Every few days Peter asks if I need something from Kroger’s. He’s always Screen shot 2015-01-17 at 4.03.05 PMliked grocery shopping and he can walk there with purpose and, more importantly, he doesn’t get lost. I give him a little sticky note, even if there’s only one thing on it. Three items are his limit, but even so, most of the time he doesn’t remember he’s got a list and will come home with an odd assortment he thinks we might need — yogurt, a few bananas, a Hershey bar. He always insists the latter must have fallen into his bag because he certainly didn’t buy it. I laugh at the thought of all those Hershey bars jumping onto the check-out conveyor and sliding into his bag.

Now, I’ve started putting bright notes inside some of the kitchen cupboards to remind him where certain things go. The salad spinner for instance. I use it several times a week. It lives conveniently in the cabinet toDSC00756_2 the left of the sink. Peter always empties the dishwasher, but lately he’s started stashing the spinner wherever he sees an empty space — in the cupboard where seldom used things reside, or maybe in the laundry room pantry. When I’m fixing dinner I do not want to look all over to find this essential tool. One day I’ll break something with all the door- and drawer-banging that accompanies my search!

I do know that washing lettuces for a tossed salad is significantly less of a problem for me than trying to cope with his tossed mind is for Peter. I try to keep that thought in my mind when I get frustrated with him over something so silly as a salad spinner.

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Bubble troubles suck.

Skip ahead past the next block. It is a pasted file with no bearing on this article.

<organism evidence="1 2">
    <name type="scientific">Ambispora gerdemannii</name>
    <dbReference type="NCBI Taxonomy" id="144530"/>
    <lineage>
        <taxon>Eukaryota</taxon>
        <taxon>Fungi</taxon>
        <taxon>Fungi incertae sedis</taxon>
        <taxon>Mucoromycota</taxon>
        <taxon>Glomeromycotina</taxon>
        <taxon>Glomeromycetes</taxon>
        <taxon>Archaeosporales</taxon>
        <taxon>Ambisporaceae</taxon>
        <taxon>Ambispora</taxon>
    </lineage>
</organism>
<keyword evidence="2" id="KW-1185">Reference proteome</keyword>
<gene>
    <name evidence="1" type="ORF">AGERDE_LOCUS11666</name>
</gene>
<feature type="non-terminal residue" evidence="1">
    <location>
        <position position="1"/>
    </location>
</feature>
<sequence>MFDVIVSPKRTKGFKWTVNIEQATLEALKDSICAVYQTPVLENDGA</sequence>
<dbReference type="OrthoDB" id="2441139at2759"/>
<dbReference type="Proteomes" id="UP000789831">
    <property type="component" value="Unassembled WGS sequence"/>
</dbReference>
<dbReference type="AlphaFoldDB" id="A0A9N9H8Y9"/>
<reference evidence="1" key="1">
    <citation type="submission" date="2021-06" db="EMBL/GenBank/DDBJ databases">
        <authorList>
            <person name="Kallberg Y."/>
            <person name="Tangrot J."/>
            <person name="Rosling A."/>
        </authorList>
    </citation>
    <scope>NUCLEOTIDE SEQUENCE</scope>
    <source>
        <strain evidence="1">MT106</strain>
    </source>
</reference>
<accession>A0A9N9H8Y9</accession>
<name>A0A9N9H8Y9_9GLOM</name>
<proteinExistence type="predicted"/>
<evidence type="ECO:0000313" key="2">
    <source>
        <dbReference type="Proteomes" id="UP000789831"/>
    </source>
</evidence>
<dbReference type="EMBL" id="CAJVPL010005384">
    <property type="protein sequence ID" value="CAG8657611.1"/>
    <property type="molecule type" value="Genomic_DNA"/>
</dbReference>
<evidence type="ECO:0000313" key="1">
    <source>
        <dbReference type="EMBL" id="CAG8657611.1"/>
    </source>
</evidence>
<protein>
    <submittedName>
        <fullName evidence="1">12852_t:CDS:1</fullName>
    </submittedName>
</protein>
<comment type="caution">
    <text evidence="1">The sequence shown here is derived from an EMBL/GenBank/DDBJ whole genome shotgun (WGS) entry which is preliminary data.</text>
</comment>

Ever since he retired, Peter has cleaned up the kitchen after dinner, no small job when I cook. He’s always been rigid about loading the dishwasher, as an engineer would be, but now he stacks and restacks, never sure he’s done it right.

These days he doesn’t actually  wash the pots and pans, but he dries them meticulously. I grit my teeth and remind myself to wash them before I use them. Recently, I got a pan out and realized it had gone directly from stovetop to pot drawer — mashed potato bits were still inside.

It has become my job to put the detergent in the dishwasher and either turn the machine on right away or set the timer. My husband has a history of putting liquid Dawn in the dishwasher because he forgets it’s only for use in the sink. We’ve had bubble floods several times. If that happens, and I’m not close by, he panics and can’t remember how to turn the dishwasher off, nor that the wet/dry shop vac lives right at the bottom of the basement stairs.

At least, by the time the mess is mopped up the kitchen floor is cleaner that it has been in weeks! Both the liquid Dawn and Cascade powder are labeled so he’ll know which to use, but he doesn’t always read them.

Over one Christmas holiday, the guys — Peter, Martin and Bill — were to have day out. Before they left, I noticed suds oozing up in the sink. “I hope you didn’t put washing-up liquid in the dishwasher…” I said to Peter. He was positive he hadn’t and it was already cycling with no apparent problems.

Screen shot 2014-10-05 at 11.53.13 AMBut a few minutes after they left, I noticed a dribble of water on the floor in front of the dishwasher, then a frothy stream. I peeked inside. Betty Grable needed those bubbles for her bathtub scene in “My Heart Tells Me” (1943).

Carolynn was here helping fix dinner. She ran to get the shop vac, I grabbed old towels to soak up what I could, and together we attacked the bubbles and water, proud that we were coping so brilliantly!

“Mom, turn it off!” she yelped suddenly.

Water was shooting out the vac’s exhaust and spewing across the kitchen. The vac was more than half full of soapy water, so we dragged it outside — that much water is heavy — and managed to dump it down the carport steps.

Then she suggested that she hold a big leaf bag over the exhaust’s opening, a prophylactic of sorts, while I finished clearing the dishwasher. The bubbles were nearly all sucked up when she yelled again, this time while laughing hysterically. “Turn it off! MOM, TURN IT OFF!

The bag, inflated from the powerful exhaust, was pulling the vacuum cleaner into the laundry room. My daughter was skidding along behind it, while I slid to the floor laughing.

We were Lucy and Ethel in a scene even they never imagined.

 

 

Short-term memory long gone.

Years ago, when I was a single mom, my tools for household repairs were glue gun, duct tape, and WD-40. If those didn’t do the job, whatever needed fixing remained broken.

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Where’s the glue gun?